Laurence Rockefeller and his brothers used the Bear Paw Ranch after John D. died, then bequeathed it to the Park. Few landowners or ranchers supported the 1929 establishment of Grand Teton National Park. Under the pretense of purchasing lands for development purposes, the Rockefellers unobtrusively bought up valley rangeland to expand the Park. Years later, even the staunchest opponents to the Park’s creation came to change their minds.
“The Depression made it hard for people to hang onto their land,” Jack sympathizes. “That helped the Rockefeller cause, and the Park cause, but it made it hard for the small-time rancher or farmer to hang in there. So there were a lot of sales.”
“At a time when it had been said that all the supporters of the Park could have met in one telephone booth, we were among them,” Jack divulges. “I don’t like everything the Park does, but I remember when there were billboards along the road to Jenny Lake, for example. The whole valley would have been commercialized if it hadn’t been for the Park.”
In 1949, Jack’s family moved onto the Rocking H ranch. Jack’s father passed away in 1952. Quite a bit of history filled the spaces in between life on the Bear Paw and the Rocking H, and no one recounts that history better than Jack, himself. His priceless yarns in “And That’s the Way It Was in Jackson’s Hole” and “Every Full Moon In August”, are must reads for pure pleasure alone. But for Jack, the best part of all is his true love, the gal who became his lifelong companion, confidant and delightful best friend, Margaret Appenzeller Huyler.
Jack likes to point out that he and Margaret first slept together when they were three. Despite such intimacy right from the get go, it wasn’t until 1938, when she arrived at the Bear Paw for the first time, that Jack really fell hard for Margaret. Jack describes how it went:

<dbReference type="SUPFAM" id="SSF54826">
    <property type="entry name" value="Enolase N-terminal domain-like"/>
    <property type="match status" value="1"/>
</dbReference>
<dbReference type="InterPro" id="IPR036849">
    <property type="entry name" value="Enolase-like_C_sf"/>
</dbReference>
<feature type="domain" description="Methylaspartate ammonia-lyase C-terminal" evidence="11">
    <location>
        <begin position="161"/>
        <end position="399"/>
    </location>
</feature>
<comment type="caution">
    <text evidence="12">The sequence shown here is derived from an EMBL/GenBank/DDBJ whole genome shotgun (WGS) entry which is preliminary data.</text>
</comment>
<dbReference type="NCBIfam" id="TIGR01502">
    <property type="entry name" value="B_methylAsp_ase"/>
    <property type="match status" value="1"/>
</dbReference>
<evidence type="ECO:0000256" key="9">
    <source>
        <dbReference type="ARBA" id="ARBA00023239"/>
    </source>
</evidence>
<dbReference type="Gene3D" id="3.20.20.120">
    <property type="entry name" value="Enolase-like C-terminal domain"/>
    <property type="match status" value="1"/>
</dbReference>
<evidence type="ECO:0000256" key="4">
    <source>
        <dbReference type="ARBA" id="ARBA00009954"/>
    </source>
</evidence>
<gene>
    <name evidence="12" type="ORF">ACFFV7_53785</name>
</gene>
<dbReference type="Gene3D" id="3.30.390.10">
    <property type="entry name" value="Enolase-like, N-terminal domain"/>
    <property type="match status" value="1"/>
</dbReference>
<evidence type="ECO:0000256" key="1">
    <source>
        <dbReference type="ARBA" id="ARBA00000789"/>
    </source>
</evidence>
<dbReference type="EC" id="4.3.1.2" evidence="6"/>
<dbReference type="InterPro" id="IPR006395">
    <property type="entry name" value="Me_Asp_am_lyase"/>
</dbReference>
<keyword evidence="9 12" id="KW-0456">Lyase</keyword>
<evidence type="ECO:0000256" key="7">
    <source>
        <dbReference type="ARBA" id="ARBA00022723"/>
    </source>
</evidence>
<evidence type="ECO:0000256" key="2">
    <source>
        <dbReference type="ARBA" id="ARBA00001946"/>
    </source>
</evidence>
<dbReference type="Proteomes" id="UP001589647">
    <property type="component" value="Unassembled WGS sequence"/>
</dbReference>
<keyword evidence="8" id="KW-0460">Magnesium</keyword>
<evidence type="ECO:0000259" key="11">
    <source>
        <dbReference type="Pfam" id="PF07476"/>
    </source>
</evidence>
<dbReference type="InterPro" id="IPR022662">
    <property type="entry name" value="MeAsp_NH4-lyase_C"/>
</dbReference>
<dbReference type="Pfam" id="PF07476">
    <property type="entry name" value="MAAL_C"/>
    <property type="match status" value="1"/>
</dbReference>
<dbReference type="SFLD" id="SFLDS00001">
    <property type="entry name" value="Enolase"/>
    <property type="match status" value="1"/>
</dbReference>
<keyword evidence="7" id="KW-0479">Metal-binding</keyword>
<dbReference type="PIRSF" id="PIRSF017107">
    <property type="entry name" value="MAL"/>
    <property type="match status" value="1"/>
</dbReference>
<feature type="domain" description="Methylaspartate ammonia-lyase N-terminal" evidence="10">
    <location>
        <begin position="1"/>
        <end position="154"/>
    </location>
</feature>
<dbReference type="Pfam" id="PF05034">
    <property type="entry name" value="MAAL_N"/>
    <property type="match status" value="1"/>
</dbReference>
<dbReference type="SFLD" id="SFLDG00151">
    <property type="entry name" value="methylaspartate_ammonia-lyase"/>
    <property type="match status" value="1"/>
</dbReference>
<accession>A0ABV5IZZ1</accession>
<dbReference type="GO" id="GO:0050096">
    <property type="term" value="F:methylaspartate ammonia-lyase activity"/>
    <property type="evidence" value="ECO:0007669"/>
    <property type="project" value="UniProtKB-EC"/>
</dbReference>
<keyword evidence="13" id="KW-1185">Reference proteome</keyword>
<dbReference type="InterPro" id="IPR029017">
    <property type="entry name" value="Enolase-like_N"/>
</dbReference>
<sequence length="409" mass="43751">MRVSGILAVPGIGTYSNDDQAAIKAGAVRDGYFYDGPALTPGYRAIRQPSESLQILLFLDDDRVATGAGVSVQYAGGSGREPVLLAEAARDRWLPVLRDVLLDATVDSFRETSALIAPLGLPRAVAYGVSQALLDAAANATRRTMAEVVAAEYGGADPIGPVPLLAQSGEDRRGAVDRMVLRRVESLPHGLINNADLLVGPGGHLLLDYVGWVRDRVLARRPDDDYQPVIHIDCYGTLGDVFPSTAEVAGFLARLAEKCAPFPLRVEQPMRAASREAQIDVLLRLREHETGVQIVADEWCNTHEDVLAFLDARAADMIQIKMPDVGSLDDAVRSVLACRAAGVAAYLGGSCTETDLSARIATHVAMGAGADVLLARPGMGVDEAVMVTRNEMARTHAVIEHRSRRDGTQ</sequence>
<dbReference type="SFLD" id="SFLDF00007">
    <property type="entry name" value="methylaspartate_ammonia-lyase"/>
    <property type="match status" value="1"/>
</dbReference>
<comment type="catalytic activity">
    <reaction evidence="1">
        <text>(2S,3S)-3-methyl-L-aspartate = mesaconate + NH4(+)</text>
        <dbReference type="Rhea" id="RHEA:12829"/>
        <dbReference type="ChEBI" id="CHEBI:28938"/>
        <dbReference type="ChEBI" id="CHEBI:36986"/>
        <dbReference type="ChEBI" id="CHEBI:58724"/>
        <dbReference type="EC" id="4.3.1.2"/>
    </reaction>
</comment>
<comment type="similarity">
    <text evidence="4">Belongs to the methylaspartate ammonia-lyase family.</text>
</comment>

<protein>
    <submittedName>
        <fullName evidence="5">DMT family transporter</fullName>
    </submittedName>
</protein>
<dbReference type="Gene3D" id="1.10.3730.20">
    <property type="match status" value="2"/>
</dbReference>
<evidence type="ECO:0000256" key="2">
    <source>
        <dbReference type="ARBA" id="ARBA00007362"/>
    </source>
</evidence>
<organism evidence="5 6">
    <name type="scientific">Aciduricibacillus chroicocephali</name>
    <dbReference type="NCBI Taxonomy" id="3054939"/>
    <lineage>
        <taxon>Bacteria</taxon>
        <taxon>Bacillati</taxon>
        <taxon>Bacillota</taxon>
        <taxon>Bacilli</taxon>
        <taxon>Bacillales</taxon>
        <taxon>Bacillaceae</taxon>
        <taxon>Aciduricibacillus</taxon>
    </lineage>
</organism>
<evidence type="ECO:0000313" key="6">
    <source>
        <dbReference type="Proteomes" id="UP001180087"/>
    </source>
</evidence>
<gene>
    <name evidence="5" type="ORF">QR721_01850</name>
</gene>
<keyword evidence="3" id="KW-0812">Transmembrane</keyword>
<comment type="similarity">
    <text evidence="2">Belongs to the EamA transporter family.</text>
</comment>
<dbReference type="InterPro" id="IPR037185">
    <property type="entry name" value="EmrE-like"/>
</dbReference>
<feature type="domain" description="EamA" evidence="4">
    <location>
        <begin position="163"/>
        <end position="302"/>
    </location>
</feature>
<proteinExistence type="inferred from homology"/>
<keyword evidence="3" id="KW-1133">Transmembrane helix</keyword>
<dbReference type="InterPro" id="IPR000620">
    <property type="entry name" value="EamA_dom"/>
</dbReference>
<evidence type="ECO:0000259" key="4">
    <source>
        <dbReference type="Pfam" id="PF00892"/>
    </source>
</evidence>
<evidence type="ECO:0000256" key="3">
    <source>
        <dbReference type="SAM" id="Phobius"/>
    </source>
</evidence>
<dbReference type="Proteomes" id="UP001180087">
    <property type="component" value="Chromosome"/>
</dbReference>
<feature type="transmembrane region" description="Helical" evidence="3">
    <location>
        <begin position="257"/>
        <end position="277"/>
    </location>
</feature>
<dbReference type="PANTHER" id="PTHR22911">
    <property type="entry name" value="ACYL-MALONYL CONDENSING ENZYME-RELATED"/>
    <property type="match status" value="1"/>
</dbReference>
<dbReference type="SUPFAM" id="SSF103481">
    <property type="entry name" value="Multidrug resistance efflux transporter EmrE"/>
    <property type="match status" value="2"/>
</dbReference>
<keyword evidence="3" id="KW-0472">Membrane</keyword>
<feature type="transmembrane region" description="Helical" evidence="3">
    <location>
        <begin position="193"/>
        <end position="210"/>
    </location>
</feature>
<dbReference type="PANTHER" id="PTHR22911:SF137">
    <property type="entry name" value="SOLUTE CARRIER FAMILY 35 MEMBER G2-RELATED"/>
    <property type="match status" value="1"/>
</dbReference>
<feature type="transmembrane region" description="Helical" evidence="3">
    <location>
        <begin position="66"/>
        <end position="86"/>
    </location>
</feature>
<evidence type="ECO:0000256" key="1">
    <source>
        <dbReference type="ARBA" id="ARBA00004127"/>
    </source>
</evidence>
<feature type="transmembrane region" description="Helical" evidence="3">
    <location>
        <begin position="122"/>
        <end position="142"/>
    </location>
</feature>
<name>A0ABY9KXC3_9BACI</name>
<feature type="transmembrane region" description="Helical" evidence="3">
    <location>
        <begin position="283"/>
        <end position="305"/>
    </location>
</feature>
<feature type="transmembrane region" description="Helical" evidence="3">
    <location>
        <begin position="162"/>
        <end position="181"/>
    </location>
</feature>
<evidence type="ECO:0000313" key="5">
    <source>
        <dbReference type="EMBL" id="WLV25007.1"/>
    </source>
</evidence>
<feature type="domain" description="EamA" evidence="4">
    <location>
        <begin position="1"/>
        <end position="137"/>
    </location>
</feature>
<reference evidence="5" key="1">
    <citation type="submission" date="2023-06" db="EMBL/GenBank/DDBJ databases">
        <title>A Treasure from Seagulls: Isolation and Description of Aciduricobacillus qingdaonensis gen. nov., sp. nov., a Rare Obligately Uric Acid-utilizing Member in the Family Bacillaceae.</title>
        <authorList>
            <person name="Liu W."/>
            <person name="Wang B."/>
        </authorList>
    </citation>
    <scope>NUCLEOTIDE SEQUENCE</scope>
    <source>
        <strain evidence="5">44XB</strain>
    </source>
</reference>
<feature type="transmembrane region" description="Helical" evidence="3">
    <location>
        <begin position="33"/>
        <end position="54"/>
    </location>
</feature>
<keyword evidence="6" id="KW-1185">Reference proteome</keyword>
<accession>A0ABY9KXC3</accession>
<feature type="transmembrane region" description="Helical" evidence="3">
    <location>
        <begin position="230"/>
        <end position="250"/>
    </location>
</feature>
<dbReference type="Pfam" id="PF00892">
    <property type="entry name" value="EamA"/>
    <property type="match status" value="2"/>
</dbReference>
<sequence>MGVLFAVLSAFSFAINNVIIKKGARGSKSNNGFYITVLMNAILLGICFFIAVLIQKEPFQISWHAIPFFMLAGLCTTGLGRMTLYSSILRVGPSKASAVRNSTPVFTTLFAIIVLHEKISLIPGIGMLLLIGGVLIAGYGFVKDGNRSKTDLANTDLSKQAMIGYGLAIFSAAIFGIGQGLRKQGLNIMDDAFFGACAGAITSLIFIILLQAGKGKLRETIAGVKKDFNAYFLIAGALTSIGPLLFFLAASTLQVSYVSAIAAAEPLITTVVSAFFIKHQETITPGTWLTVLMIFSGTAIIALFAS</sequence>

“When Margaret first came to the ranch, she came as mother and dad’s guest. She was a missionary’s kid, and her parents were going back to Korea, and they thought she’d be lonely so they brought her to the ranch for two weeks. Well, she’d never ridden before so, of course, I put her on an old, secure horse. She took right to it. I guess we were all monkeying around down by the corrals, and I was probably trying to show off, I don’t know what I was doin’, but I looked around and she was standing up on her horse! I have that picture right here – standin’ up with both hands free. I was convinced. I said, ‘Boy, that’s for me!’ And I never changed my mind, not once!
“Summers on the dude ranch were heaven on earth to Margaret and me. We’d go riding every night. We used to swim from Moose to the ranch. The folks at the Bear Paw were a superb bunch of people. They stretched our intellect,” Jack relishes. “My father was a great storyteller. He’d sit around the main cabin with the guests after supper when the chores were over and tell stories. I’d give a thousand dollars for a tape of dad telling a story.”
No wonder their romance happily spanned nearly 70 years. Jack’s gravestone will read, “He left for the high country looking for mom.”
From the Bear Paw to China and Everywhere in Between
In 1942, Jack graduated from Princeton, married Margaret on March 28, and went straight into the U.S. Army. Wherever he was stationed at various posts around the country, Margaret joined him. “One night we didn’t have a room and we slept in the car,” Jack reflects.
In 1944, however, Captain John “Jack” S. Huyler shipped to China. Margaret waited for his return based in Honolulu, giving birth in his absence to their first son, John Jr., in 1945. Jack received Margaret’s cable a week afterwards. Upon Jack’s safe return, he says he gave Margaret all sorts of advice to stay home with the baby, but she said, “No way, I’m going where you go.”
Ruth Huyler was born in 1948, and younger brother Steve came along in 1952. In between, Jack started teaching “writing and riding” in 1949. “All I ever wanted to do was ride horses. But I had to go to school. Every summer I was at the Bear Paw and every fall I was teaching in New England. Then I heard about Thatcher.”